Adolf History, Family Crest & Coats of Arms

The surname Adolf is Anglo-Saxon in origin. It is derived from the Old German personal name Adalwuf, which is composed of the elements "adal," meaning "noble," and "wulf," meaning "wolf."

Early Origins of the Adolf family

The surname Adolf was first found in Kent, where the Adolf family was anciently seated as Lords of the Manor. The Saxon influence of English history diminished after the Battle of Hastings in 1066. The language of the courts was French for the next three centuries and the Norman ambience prevailed. However, many Saxon surnames survived, and the family name Adolf was first referenced in the 13th century when the family held estates in that shire.

Important Dates for the Adolf family

This web page shows only a small excerpt of our Adolf research. Another 88 words (6 lines of text) are included under the topic Early Adolf History in all our PDF Extended History products and printed products wherever possible.

Adolf Spelling Variations

It is only in the last few hundred years that the English language has been standardized. For that reason, early Anglo-Saxon surnames like Adolf are characterized by many spelling variations. As the English language changed and incorporated elements of other European languages, even literate people changed the spelling of their names. Scribes and monks in the Middle Ages spelled names they sounded, so it is common to find several variations that refer to a single person. The variations of the name Adolf include: Edolphe, Edolph, Edolp, Adolphe, Adolph, Adolf, Edolf, Edulf, Adulf and many more.

Early Notables of the Adolf family (pre 1700)

More information is included under the topic Early Adolf Notables in all our PDF Extended History products and printed products wherever possible.

Adolf migration to the United States

Many English families tired of political and religious strife left Britain for the new colonies in North America. Although the trip itself offered no relief - conditions on the ships were extremely cramped, and many travelers arrived diseased, starving, and destitute - these immigrants believed the opportunities that awaited them were worth the risks. Once in the colonies, many of the families did indeed prosper and, in turn, made significant contributions to the culture and economies of the growing colonies. An inquiry into the early roots of North American families has revealed a number of immigrants bearing the name Adolf or a variant listed above:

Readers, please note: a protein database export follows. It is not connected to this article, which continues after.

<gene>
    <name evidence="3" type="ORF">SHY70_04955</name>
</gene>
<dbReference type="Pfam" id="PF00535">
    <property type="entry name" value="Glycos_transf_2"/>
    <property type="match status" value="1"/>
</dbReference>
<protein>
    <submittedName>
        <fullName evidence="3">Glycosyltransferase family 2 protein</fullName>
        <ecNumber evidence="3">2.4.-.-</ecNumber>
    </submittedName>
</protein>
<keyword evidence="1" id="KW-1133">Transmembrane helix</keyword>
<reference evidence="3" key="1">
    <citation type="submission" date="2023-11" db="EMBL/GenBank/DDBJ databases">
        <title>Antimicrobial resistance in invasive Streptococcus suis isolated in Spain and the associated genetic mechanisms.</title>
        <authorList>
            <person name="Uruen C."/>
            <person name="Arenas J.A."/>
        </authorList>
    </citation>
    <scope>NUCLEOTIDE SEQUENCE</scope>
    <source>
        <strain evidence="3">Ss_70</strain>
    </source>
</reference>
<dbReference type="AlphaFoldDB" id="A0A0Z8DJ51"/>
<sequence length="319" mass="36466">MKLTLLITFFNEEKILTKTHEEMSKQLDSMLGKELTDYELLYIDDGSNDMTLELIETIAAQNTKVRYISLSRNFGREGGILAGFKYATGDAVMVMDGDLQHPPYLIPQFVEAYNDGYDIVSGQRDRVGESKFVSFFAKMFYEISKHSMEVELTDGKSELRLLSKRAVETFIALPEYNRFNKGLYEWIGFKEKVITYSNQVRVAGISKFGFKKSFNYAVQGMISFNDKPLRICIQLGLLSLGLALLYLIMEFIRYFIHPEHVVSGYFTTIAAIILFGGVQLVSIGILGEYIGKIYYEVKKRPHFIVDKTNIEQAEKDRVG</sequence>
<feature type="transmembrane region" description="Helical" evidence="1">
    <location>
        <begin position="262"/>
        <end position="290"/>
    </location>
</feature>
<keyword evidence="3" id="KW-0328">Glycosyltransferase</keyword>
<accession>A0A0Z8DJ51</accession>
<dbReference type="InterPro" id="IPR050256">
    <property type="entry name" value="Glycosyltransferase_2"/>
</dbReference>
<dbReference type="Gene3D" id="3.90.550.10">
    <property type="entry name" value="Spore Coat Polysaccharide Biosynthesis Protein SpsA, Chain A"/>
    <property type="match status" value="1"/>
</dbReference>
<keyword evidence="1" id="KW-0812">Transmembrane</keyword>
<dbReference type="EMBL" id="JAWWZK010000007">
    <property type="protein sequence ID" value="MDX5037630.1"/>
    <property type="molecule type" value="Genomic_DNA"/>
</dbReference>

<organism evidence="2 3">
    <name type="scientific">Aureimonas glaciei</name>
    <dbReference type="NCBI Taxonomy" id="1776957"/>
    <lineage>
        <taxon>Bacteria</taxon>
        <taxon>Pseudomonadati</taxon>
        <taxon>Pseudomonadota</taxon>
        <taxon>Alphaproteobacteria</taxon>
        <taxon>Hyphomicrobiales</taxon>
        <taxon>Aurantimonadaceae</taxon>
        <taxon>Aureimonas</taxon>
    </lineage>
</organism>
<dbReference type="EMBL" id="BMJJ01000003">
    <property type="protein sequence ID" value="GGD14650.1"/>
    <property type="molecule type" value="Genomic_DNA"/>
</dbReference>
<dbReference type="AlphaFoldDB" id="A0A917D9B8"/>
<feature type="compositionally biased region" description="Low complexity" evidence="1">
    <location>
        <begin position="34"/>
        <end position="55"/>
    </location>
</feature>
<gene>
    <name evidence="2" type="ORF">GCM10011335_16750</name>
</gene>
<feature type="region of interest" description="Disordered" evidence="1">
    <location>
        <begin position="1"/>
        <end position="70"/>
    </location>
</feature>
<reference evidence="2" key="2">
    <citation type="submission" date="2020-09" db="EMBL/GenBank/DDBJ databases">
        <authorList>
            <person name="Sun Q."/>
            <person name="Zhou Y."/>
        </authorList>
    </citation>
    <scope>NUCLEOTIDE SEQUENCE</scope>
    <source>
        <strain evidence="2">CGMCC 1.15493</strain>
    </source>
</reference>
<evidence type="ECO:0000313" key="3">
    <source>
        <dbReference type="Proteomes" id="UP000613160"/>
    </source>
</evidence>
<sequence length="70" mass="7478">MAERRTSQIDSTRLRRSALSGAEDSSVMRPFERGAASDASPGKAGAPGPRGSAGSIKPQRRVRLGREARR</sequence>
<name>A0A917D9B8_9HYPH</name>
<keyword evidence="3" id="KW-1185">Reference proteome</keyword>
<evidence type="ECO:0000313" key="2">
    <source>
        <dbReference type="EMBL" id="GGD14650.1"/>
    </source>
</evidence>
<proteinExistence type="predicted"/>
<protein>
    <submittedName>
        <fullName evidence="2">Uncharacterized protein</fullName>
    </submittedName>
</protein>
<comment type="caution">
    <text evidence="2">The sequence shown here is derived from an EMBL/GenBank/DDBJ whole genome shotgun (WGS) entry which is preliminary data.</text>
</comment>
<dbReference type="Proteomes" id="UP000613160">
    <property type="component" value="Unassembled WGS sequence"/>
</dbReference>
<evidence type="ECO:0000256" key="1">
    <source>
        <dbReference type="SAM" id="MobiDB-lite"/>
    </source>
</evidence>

Adolf Settlers in United States in the 19th Century
  • Fred Adolf, who arrived in Philadelphia in 1802
  • M Adolf, aged 29, who landed in New York, NY in 1855 [1]
  • Daniel Adolf, aged 45, who landed in South Dakota in 1889 [1]
  • Eva Adolf, aged 62, who arrived in South Dakota in 1889 [1]
  • Friedrich Adolf, aged 20, who landed in South Dakota in 1889 [1]
  • ... (More are available in all our PDF Extended History products and printed products wherever possible.)

Contemporary Notables of the name Adolf (post 1700)

  • Richard Adolf Bloch (1926-2004), American entrepreneur, and philanthropist, co-founder with his brother Henry of H&R Block
  • Peter Adolf Serkin (1947-2020), American Grammy Award winning classical pianist
  • Walter Adolf Sonnenberg (b. 1921), American academic, the dean of New College, Florida, the business manager of the American Physiology Society, was a lieutenant commander in the army, and was decorated with a Bronze Star
  • Sir Claus Adolf Moser (1922-2015), Baron Moser, German professor of Social Statistics, the director of the Royal Opera House Covent Garden, head of the Government Statistical Service, Chancellor of the University of Keele, and Honorary Fellow of the Royal Academy of Music in London. He was awarded the Ordre national du Merite in 1976, the Commander's Cross in 1986, and the Order of Merit from West Germany in the same year
  • Gustaf Adolf Olson (1883-1966), Swedish Olympic gold medalist for fencing at the 1908 games
  • Gustaf Adolf Jonsson (1879-1949), Swedish winner of a gold, sliver, and bronze Olympic medals for shooting at 1908, 1912, and 1920 games
  • Wilhelm Adolf Lindholm (1874-1935), Russian malacologist
  • Georg Adolf Erman (1806-1877), German physicist from Berlin, son of Paul Erman
  • B. Adolf Kratzer (1893-1983), German theoretical physicist who created the Kratzer potential, a central force in molecular physics
  • Petter Adolf Karsten (1834-1917), Finnish mycologist, the "father of Finnish mycology"

Citations

  1. ^ Filby, P. William, Meyer, Mary K., Passenger and immigration lists index : a guide to published arrival records of about 500,000 passengers who came to the United States and Canada in the seventeenth, eighteenth, and nineteenth centuries. 1982-1985 Cumulated Supplements in Four Volumes Detroit, Mich. : Gale Research Co., 1985, Print (ISBN 0-8103-1795-8)
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